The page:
The House Financial Services Committee on Tuesday held a hearing to discuss potential regulations for stablecoins, which are private digital currencies designed to maintain a stable value relative to the U.S. dollar or other underlying assets. 
The committee heard testimony from Treasury Under Secretary for Domestic Finance Nellie Liang, answering questions about the recommendations outlined in a report by the President's Working Group on Financial Markets.
One of the main sticking points between Liang and lawmakers was over whether stablecoin issuers should be regulated as insured depository institutions (i.e. banks). 
While stablecoins often claim to have one-to-one backing in cash or cash equivalents like short-term debt, a lack of oversight and transparency in the industry has left regulators in the dark about what's actually in those reserves. 
The fear is that a major run on stablecoins would show that issuers did not, in fact, have the assets they claimed, making them insolvent and leading to a cascade of financial turmoil.  
Treating stablecoin issuers like banks, Liang argued, would help submit them to proper reserve requirements, so that regulators can make sure good assets are backing up those pegs. 
"If stablecoins are backed by high-quality assets, their risk is quite low," Liang said. "But if they're not supported and there's questions about the quality of the reserve assets in the reserve pool backing them, then they create risk."
Lawmakers were sympathetic to the concerns about risks but pushed back against the idea that all issuers should be regulated as banks.
"We cannot regulate out of fear of the future," said Rep. Patrick McHenry (R-N.C. 10th District), a long-time champion for the crypto industry.  "Requiring stablecoins to only be issued by banks would be a major obstacle for us to continue fostering innovation in this nascent industry."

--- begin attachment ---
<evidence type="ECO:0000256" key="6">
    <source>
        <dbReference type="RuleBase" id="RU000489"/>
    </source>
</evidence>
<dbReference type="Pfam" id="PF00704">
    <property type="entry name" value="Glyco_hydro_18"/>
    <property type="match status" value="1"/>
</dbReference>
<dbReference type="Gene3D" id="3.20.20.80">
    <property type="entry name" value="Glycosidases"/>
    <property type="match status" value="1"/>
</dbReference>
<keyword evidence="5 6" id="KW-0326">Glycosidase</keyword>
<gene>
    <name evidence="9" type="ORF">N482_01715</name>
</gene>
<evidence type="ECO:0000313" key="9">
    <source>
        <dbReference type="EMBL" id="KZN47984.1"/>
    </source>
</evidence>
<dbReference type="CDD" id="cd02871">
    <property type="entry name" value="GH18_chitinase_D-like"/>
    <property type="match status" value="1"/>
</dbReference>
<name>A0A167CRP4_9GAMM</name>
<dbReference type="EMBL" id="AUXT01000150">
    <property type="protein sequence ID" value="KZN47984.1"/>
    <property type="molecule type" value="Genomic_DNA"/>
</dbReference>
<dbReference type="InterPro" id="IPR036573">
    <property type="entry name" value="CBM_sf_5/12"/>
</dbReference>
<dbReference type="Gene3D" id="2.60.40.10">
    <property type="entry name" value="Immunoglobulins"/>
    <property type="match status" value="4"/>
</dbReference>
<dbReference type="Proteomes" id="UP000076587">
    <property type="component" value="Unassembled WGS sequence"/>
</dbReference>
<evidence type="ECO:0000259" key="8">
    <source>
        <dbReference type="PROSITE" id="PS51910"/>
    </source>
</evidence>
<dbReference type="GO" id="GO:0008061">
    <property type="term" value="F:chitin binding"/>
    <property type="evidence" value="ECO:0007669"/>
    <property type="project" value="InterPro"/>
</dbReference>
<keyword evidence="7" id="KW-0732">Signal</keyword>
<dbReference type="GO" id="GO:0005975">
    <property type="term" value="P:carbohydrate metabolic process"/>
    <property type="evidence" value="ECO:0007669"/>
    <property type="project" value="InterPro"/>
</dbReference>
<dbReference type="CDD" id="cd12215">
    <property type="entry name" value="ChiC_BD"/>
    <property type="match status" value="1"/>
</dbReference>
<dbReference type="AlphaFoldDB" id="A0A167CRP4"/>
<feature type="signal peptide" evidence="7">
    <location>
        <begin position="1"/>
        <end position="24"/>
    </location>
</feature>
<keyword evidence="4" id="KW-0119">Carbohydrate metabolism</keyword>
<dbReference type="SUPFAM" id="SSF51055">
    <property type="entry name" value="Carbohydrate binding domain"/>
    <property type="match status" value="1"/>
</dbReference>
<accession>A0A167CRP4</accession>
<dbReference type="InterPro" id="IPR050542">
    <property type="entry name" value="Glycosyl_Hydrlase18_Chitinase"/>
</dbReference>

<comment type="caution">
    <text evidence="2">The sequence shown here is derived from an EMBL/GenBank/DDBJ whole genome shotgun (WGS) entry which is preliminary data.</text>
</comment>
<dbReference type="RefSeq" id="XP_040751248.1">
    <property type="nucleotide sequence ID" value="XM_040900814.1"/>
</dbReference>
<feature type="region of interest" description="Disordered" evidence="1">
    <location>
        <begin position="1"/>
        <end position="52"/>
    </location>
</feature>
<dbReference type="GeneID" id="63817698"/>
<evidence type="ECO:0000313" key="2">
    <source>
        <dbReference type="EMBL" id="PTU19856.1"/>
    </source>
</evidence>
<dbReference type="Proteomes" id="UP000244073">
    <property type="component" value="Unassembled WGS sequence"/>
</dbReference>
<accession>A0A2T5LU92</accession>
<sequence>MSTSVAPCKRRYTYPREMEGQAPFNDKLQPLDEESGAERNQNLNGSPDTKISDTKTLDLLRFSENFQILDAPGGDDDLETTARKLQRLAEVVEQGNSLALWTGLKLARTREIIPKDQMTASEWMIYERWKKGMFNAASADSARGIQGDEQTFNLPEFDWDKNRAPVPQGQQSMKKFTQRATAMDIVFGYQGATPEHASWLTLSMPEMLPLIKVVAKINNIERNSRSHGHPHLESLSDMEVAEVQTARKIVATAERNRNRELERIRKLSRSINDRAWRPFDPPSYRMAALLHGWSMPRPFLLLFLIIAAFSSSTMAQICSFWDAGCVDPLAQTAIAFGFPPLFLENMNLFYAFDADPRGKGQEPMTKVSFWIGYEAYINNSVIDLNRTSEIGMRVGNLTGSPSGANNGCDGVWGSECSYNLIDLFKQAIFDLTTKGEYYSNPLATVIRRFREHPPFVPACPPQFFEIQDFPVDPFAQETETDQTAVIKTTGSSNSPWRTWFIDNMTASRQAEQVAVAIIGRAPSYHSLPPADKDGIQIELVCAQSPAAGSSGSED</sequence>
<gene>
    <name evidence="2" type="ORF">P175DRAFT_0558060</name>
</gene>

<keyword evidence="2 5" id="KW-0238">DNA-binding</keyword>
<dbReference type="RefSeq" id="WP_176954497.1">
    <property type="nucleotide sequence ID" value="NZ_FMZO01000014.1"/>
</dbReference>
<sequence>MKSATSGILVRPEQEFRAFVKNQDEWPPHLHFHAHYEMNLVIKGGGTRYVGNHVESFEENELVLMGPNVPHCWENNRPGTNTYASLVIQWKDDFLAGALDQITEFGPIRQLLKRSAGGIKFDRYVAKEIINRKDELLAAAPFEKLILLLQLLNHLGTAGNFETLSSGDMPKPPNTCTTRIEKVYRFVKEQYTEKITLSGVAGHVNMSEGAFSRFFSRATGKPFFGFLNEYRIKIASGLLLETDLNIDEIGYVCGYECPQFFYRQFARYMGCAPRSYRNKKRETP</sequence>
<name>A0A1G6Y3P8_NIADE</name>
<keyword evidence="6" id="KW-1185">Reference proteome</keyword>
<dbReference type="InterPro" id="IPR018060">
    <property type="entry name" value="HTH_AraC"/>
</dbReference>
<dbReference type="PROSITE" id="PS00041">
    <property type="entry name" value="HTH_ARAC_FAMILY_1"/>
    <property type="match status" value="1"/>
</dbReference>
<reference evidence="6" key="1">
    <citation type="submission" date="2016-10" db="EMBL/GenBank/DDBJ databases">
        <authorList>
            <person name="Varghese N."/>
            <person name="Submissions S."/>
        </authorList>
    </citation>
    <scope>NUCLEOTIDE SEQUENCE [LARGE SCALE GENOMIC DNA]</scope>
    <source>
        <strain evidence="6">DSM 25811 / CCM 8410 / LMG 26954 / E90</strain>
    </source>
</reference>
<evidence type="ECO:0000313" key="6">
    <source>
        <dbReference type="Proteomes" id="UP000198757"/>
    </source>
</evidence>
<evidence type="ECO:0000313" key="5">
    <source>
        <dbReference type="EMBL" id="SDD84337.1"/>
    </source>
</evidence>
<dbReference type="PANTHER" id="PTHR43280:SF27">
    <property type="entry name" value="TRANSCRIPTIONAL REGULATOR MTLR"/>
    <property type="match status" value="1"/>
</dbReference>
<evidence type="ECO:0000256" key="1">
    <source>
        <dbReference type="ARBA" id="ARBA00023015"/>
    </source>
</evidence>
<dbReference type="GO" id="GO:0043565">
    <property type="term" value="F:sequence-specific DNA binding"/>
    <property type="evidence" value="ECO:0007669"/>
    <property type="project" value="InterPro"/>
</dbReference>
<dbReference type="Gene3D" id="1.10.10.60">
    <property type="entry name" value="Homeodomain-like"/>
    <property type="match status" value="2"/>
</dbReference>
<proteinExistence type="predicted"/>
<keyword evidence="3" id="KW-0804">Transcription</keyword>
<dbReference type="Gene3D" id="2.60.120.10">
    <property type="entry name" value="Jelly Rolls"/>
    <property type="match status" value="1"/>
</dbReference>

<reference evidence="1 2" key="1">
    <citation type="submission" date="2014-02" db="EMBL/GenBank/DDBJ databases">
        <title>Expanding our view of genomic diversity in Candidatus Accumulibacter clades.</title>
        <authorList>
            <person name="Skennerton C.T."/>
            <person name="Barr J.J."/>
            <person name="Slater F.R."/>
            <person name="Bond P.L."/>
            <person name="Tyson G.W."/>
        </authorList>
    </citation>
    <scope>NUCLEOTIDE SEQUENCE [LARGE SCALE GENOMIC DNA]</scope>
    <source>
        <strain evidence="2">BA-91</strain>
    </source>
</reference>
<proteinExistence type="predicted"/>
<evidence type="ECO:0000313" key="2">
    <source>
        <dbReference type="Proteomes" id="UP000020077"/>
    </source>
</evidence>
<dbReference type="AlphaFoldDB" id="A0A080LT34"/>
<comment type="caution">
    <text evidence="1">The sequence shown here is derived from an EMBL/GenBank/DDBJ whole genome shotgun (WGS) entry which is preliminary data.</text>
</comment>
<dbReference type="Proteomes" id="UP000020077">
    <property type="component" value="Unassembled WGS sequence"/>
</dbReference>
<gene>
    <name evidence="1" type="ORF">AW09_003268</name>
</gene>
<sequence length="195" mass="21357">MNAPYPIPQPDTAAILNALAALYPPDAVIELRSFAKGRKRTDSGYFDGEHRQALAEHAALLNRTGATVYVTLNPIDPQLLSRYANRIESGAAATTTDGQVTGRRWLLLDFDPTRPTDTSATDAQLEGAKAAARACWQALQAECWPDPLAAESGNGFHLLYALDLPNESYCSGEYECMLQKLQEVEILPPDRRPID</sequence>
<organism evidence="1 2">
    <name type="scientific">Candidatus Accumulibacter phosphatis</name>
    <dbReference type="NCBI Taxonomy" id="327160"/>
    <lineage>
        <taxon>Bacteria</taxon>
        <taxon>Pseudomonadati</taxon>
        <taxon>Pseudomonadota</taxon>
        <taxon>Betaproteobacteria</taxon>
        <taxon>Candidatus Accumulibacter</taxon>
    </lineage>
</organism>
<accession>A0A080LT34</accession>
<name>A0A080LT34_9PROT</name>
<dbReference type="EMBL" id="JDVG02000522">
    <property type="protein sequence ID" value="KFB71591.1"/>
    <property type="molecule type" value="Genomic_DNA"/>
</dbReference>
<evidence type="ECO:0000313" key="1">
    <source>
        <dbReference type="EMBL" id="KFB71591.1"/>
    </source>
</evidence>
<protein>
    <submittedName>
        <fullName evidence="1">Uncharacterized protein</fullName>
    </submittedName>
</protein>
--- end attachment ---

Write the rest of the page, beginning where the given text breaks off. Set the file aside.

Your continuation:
He and other lawmakers argued that stablecoin issuers in some respects operate very differently than banks. Specifically, they don't engage in lending or use leverage. 
"Here's the bottom line, banks should not be the only institutions in the ecosystem with dibs to issue the potential array of financial products that the President's Working Group report simply lumps together and ties as a stablecoin," said Rep. Tom Emmer (R-Minn. 6th District), who is chair of the Congressional Blockchain Caucus. 
Liang countered that some major stablecoin issuers, such as USDC issuer Circle, are already seeking a banking charter. 
"I think many of them are comfortable with the idea of an [insured depository institution] bank charter," she said. "Some are pursuing it. Some are already within the regulatory perimeter, even on their own. Again, we're balancing innovation and safety." 
However, she did suggest that the administration was potentially open to other types of regulations, specifically the idea of requiring some kind of money transmitter license. 
"I think that is a possibility definitely worth exploring," she said. 
The debate highlights how both lawmakers and the Biden administration seem to agree that some kind of regulation is in order. What's in question is who will take charge. 
Draft legislation from Rep. Josh Gottheimer (D-N.J. 5th District) balances these two approaches, following the recommendations of the report while also leaving room for non-bank regulations. 
The legislation still seeks to ensure that issuers are 100 percent backed, and would require them to reveal what's in their reserves and submit themselves to oversight by regulators. 
Overall, Republicans and Democrats were much closer together on the issues than at past crypto hearings, suggesting a viable bipartisan bill could be on the table. 
"I'm very concerned that if we sit here and let partisan games get in the way of getting a bill done, it would be a huge mistake," said Gottheimer.